Performance in the 394bhp S and 4S models is absolutely stunning, but even the 345bhp Carrera and Carrera 4 cars will hit 62mph in less than five seconds. The seven-speed manual gearbox is surprisingly easy to get to grips with, while the optional seven-speed PDK semi-auto flatters the driver at speed and is a natural choice for city-dwelling supercar owners.
The 911 has a very accomplished ride, even at low speeds on poor surfaces, and there’s an amazing amount of lateral grip available; you’d need explosives to shake the thing off line. The steering could be more communicative, but it’s sharp and precise, so is still a joy to use on your favourite B-road. The Carrera 4 and 4S models have four-wheel drive to improve the already sensational traction.
The tyres generate quite a lot of road noise over coarse surfaces, but on smoother roads there’s little to disturb the peace. That means the 911 can play the long distance GT as well as the supercar. Don’t worry, though - the exhaust note still thrills at higher revs.
Porsche controls its supply of cars better than most so there’s little chance of a discount when you’re buying. On the positive side, this keeps resale values sky high. Running costs will obviously be anything but cheap. However, the 911 is far more frugal than most supercar rivals.
The 911 is built from high-quality materials and to exacting standards inside and out. It looks and feels absolutely stunning. This latest version was too new to appear the last Reliability Survey, but Porsche as a brand finished a disappointing 20th out of 27 manufacturers.
Driver and passenger airbags come as standard, as does Porsche Side Impact Protection System, which includes thorax airbags in the side of each seat, and a head airbag in the door panels. As you’d expect, an immobiliser is standard fit too - but if you want more protection there’s Porsche’s vehicle tracking system, which makes it possible to trace stolen vehicles across most of Europe.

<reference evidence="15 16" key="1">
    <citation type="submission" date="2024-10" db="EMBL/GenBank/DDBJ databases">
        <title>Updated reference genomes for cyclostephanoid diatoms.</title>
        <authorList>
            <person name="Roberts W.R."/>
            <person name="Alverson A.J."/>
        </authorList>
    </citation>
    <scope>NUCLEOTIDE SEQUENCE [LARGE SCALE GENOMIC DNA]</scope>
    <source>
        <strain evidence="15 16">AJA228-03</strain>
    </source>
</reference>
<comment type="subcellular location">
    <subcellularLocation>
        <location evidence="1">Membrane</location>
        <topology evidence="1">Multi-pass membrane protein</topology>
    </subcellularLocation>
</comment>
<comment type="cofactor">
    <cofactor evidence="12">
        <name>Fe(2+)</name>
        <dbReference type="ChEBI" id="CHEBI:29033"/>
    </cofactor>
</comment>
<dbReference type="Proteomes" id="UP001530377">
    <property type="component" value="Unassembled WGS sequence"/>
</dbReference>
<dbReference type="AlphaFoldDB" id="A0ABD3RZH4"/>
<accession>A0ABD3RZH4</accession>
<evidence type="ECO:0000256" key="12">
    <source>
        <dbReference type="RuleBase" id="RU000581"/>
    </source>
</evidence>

There’s a good range of seat and steering wheel adjustment, while the seats are comfortable and supportive. The dashboard layout is good, too, although the central touch-screen can be a bit fiddly to use on the move. All-round visibility is better than it is in most family hatchbacks, let alone other supercars.
The 911 has four seats, although the rear two are so tight that they’re really only for emergencies. That aside, there’s a surprising amount of practicality, with a deep front boot offering 135 litres of space. Fold the rear seats down and there’s a further 205 litres on offer there.
As usual with the 911, there’s a host of options that you can add to the car that crank the purchase price up to scary levels. The car comes reasonably well equipped as standard, but it’s disappointing that Porsche charges extra for Bluetooth on all versions. You’ll also have to stump up for extras such as heated seats, metallic paint and a multi-function steering wheel.
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